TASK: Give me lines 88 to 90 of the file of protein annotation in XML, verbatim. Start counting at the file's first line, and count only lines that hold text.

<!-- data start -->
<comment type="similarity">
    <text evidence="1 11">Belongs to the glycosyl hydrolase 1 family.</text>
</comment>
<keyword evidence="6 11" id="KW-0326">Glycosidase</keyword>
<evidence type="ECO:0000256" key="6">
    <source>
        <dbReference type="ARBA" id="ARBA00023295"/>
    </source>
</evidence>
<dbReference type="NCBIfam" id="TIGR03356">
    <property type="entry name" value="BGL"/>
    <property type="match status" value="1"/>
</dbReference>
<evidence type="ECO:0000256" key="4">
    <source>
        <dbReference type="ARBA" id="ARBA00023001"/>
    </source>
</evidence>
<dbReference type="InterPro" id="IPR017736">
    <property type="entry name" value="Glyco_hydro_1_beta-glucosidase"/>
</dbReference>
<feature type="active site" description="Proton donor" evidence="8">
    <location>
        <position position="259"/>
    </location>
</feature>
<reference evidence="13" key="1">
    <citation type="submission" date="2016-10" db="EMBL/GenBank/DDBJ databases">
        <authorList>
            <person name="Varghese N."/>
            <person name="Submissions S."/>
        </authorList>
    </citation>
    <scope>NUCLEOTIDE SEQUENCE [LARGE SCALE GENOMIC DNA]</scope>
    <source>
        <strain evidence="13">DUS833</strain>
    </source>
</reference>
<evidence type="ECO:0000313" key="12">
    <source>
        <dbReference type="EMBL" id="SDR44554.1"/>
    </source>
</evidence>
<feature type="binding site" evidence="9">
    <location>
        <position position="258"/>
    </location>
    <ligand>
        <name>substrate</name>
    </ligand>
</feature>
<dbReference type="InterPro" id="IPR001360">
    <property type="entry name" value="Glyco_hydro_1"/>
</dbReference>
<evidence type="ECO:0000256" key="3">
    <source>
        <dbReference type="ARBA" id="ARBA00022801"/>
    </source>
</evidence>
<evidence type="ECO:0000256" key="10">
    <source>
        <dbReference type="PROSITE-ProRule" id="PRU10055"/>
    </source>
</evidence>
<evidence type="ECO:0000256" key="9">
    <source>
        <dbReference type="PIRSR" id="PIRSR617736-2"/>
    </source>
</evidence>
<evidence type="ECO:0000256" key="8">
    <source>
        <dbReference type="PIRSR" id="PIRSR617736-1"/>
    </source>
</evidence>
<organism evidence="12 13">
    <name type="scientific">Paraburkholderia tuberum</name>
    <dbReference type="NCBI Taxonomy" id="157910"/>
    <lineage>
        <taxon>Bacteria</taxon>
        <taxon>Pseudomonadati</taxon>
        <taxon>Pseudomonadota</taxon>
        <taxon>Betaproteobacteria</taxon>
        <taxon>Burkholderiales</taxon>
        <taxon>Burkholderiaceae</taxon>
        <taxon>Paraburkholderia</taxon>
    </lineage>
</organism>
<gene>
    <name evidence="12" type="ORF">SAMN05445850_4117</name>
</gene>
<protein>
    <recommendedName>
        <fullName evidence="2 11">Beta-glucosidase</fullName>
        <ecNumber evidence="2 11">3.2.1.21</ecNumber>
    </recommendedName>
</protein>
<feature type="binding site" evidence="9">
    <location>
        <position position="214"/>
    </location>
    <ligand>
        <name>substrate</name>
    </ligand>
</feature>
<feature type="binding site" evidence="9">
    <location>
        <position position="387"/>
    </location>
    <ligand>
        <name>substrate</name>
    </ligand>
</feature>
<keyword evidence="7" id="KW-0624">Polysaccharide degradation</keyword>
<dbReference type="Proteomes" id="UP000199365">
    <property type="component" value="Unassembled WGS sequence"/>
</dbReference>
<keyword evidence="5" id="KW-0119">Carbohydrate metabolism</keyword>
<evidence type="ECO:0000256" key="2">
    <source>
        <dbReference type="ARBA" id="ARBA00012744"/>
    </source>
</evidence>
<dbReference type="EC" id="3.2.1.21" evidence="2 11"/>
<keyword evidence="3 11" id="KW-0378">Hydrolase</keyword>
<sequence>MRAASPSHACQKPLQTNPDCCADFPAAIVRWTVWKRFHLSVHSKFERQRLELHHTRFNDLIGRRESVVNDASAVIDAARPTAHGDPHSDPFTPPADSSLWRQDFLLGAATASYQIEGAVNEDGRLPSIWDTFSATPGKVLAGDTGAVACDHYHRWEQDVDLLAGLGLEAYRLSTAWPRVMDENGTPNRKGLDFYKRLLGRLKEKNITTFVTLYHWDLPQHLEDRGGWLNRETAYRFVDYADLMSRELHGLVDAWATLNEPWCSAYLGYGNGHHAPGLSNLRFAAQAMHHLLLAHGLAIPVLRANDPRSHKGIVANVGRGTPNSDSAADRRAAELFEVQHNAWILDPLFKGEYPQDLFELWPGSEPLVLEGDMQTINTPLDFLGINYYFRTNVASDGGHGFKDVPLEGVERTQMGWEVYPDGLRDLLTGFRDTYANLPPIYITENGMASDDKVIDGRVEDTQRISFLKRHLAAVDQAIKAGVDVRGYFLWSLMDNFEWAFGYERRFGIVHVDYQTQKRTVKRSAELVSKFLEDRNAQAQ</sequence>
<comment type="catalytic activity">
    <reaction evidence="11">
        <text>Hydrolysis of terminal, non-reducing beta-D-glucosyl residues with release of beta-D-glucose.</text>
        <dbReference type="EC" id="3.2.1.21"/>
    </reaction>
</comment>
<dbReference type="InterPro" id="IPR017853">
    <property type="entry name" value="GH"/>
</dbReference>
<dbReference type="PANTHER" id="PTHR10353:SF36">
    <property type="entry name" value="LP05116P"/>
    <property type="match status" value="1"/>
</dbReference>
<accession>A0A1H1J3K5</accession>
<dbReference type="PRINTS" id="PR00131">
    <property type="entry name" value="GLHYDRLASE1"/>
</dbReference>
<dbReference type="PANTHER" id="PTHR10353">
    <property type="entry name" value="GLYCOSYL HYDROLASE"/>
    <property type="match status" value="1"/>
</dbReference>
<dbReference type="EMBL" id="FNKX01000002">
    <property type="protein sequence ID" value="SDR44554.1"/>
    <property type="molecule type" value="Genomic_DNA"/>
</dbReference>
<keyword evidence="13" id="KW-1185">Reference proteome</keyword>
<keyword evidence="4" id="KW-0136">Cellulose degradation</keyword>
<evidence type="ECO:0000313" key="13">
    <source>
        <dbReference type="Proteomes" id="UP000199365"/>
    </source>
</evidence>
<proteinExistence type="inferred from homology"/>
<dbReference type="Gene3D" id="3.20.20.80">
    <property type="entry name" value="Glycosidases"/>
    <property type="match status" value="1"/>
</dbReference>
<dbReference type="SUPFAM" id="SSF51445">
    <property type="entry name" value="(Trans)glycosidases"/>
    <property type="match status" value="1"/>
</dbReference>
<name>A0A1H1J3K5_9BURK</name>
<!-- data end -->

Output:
<gene>
    <name evidence="12" type="ORF">SAMN05445850_4117</name>
</gene>